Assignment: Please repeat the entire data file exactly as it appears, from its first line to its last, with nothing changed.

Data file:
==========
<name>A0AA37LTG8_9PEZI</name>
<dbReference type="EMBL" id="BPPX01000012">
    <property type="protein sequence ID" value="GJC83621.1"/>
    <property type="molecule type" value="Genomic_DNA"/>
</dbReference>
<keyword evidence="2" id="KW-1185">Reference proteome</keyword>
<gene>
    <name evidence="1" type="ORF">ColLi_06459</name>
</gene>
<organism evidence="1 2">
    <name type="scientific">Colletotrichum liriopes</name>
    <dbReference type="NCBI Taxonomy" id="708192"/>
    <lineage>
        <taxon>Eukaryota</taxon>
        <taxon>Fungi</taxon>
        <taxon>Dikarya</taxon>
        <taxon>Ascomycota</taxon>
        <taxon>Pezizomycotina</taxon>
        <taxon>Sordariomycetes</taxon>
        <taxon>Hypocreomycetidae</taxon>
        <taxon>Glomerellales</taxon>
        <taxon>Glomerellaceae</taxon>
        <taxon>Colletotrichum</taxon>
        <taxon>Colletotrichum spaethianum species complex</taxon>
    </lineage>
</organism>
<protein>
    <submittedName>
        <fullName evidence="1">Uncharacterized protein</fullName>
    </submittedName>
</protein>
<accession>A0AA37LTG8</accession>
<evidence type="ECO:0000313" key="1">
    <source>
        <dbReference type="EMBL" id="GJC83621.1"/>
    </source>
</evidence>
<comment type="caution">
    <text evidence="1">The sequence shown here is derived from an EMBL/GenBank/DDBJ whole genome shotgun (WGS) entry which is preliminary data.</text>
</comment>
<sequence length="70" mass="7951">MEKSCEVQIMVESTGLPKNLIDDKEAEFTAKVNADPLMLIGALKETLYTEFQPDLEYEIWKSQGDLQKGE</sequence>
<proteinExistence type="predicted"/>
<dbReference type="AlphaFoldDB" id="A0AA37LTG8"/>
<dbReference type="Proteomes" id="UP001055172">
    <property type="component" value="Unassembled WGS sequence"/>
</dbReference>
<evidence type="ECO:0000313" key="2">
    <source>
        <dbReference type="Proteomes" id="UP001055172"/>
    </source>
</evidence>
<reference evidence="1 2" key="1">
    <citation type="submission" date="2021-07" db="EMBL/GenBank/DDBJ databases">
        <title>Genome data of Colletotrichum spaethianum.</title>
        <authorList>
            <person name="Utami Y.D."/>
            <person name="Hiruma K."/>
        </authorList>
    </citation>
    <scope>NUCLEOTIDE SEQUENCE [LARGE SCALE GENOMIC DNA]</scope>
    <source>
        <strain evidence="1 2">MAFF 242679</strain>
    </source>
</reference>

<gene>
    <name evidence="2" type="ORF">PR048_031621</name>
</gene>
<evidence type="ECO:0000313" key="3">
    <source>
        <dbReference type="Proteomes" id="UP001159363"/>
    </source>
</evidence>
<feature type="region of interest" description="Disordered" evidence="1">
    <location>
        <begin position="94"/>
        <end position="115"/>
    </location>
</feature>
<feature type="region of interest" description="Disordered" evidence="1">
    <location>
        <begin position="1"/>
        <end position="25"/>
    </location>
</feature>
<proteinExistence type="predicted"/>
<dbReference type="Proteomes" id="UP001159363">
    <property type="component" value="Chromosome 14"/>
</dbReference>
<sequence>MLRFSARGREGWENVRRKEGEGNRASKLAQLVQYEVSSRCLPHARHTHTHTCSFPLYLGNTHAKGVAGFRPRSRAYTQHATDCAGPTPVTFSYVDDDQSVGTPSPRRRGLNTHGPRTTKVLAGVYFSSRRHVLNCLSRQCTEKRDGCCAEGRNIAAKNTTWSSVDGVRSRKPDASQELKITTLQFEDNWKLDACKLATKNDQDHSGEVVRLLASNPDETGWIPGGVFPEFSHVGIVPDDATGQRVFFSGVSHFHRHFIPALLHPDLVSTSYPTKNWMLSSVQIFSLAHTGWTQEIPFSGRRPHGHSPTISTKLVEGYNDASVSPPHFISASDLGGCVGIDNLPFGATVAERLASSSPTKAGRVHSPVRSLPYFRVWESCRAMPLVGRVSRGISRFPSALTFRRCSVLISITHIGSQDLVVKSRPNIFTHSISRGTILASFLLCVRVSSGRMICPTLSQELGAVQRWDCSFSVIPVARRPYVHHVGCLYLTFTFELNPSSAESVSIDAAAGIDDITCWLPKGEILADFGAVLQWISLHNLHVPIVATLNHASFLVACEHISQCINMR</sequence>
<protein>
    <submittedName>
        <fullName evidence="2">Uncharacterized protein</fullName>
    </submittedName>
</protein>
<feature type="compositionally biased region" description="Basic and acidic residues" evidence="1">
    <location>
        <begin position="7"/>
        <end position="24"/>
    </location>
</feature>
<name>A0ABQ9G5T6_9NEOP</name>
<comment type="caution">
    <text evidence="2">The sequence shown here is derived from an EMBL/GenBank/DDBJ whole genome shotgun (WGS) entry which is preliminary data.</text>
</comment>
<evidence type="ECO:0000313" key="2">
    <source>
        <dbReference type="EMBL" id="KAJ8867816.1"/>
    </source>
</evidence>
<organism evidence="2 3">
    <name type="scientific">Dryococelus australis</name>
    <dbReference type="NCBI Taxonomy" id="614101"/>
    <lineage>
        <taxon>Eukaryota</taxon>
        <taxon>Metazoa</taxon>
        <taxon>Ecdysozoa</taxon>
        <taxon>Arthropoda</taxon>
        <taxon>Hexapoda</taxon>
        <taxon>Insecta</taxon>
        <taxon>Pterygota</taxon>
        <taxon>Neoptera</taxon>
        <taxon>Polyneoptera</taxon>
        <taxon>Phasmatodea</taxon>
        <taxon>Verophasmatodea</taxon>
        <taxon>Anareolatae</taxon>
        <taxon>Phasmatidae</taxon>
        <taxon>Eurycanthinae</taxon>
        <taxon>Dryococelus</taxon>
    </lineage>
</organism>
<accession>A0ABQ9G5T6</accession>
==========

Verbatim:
<name>A0AA37LTG8_9PEZI</name>
<dbReference type="EMBL" id="BPPX01000012">
    <property type="protein sequence ID" value="GJC83621.1"/>
    <property type="molecule type" value="Genomic_DNA"/>
</dbReference>
<keyword evidence="2" id="KW-1185">Reference proteome</keyword>
<gene>
    <name evidence="1" type="ORF">ColLi_06459</name>
</gene>
<organism evidence="1 2">
    <name type="scientific">Colletotrichum liriopes</name>
    <dbReference type="NCBI Taxonomy" id="708192"/>
    <lineage>
        <taxon>Eukaryota</taxon>
        <taxon>Fungi</taxon>
        <taxon>Dikarya</taxon>
        <taxon>Ascomycota</taxon>
        <taxon>Pezizomycotina</taxon>
        <taxon>Sordariomycetes</taxon>
        <taxon>Hypocreomycetidae</taxon>
        <taxon>Glomerellales</taxon>
        <taxon>Glomerellaceae</taxon>
        <taxon>Colletotrichum</taxon>
        <taxon>Colletotrichum spaethianum species complex</taxon>
    </lineage>
</organism>
<protein>
    <submittedName>
        <fullName evidence="1">Uncharacterized protein</fullName>
    </submittedName>
</protein>
<accession>A0AA37LTG8</accession>
<evidence type="ECO:0000313" key="1">
    <source>
        <dbReference type="EMBL" id="GJC83621.1"/>
    </source>
</evidence>
<comment type="caution">
    <text evidence="1">The sequence shown here is derived from an EMBL/GenBank/DDBJ whole genome shotgun (WGS) entry which is preliminary data.</text>
</comment>
<sequence length="70" mass="7951">MEKSCEVQIMVESTGLPKNLIDDKEAEFTAKVNADPLMLIGALKETLYTEFQPDLEYEIWKSQGDLQKGE</sequence>
<proteinExistence type="predicted"/>
<dbReference type="AlphaFoldDB" id="A0AA37LTG8"/>
<dbReference type="Proteomes" id="UP001055172">
    <property type="component" value="Unassembled WGS sequence"/>
</dbReference>
<evidence type="ECO:0000313" key="2">
    <source>
        <dbReference type="Proteomes" id="UP001055172"/>
    </source>
</evidence>
<reference evidence="1 2" key="1">
    <citation type="submission" date="2021-07" db="EMBL/GenBank/DDBJ databases">
        <title>Genome data of Colletotrichum spaethianum.</title>
        <authorList>
            <person name="Utami Y.D."/>
            <person name="Hiruma K."/>
        </authorList>
    </citation>
    <scope>NUCLEOTIDE SEQUENCE [LARGE SCALE GENOMIC DNA]</scope>
    <source>
        <strain evidence="1 2">MAFF 242679</strain>
    </source>
</reference>

<gene>
    <name evidence="2" type="ORF">PR048_031621</name>
</gene>
<evidence type="ECO:0000313" key="3">
    <source>
        <dbReference type="Proteomes" id="UP001159363"/>
    </source>
</evidence>
<feature type="region of interest" description="Disordered" evidence="1">
    <location>
        <begin position="94"/>
        <end position="115"/>
    </location>
</feature>
<feature type="region of interest" description="Disordered" evidence="1">
    <location>
        <begin position="1"/>
        <end position="25"/>
    </location>
</feature>
<proteinExistence type="predicted"/>
<dbReference type="Proteomes" id="UP001159363">
    <property type="component" value="Chromosome 14"/>
</dbReference>
<sequence>MLRFSARGREGWENVRRKEGEGNRASKLAQLVQYEVSSRCLPHARHTHTHTCSFPLYLGNTHAKGVAGFRPRSRAYTQHATDCAGPTPVTFSYVDDDQSVGTPSPRRRGLNTHGPRTTKVLAGVYFSSRRHVLNCLSRQCTEKRDGCCAEGRNIAAKNTTWSSVDGVRSRKPDASQELKITTLQFEDNWKLDACKLATKNDQDHSGEVVRLLASNPDETGWIPGGVFPEFSHVGIVPDDATGQRVFFSGVSHFHRHFIPALLHPDLVSTSYPTKNWMLSSVQIFSLAHTGWTQEIPFSGRRPHGHSPTISTKLVEGYNDASVSPPHFISASDLGGCVGIDNLPFGATVAERLASSSPTKAGRVHSPVRSLPYFRVWESCRAMPLVGRVSRGISRFPSALTFRRCSVLISITHIGSQDLVVKSRPNIFTHSISRGTILASFLLCVRVSSGRMICPTLSQELGAVQRWDCSFSVIPVARRPYVHHVGCLYLTFTFELNPSSAESVSIDAAAGIDDITCWLPKGEILADFGAVLQWISLHNLHVPIVATLNHASFLVACEHISQCINMR</sequence>
<protein>
    <submittedName>
        <fullName evidence="2">Uncharacterized protein</fullName>
    </submittedName>
</protein>
<feature type="compositionally biased region" description="Basic and acidic residues" evidence="1">
    <location>
        <begin position="7"/>
        <end position="24"/>
    </location>
</feature>
<name>A0ABQ9G5T6_9NEOP</name>
<comment type="caution">
    <text evidence="2">The sequence shown here is derived from an EMBL/GenBank/DDBJ whole genome shotgun (WGS) entry which is preliminary data.</text>
</comment>
<evidence type="ECO:0000313" key="2">
    <source>
        <dbReference type="EMBL" id="KAJ8867816.1"/>
    </source>
</evidence>
<organism evidence="2 3">
    <name type="scientific">Dryococelus australis</name>
    <dbReference type="NCBI Taxonomy" id="614101"/>
    <lineage>
        <taxon>Eukaryota</taxon>
        <taxon>Metazoa</taxon>
        <taxon>Ecdysozoa</taxon>
        <taxon>Arthropoda</taxon>
        <taxon>Hexapoda</taxon>
        <taxon>Insecta</taxon>
        <taxon>Pterygota</taxon>
        <taxon>Neoptera</taxon>
        <taxon>Polyneoptera</taxon>
        <taxon>Phasmatodea</taxon>
        <taxon>Verophasmatodea</taxon>
        <taxon>Anareolatae</taxon>
        <taxon>Phasmatidae</taxon>
        <taxon>Eurycanthinae</taxon>
        <taxon>Dryococelus</taxon>
    </lineage>
</organism>
<accession>A0ABQ9G5T6</accession>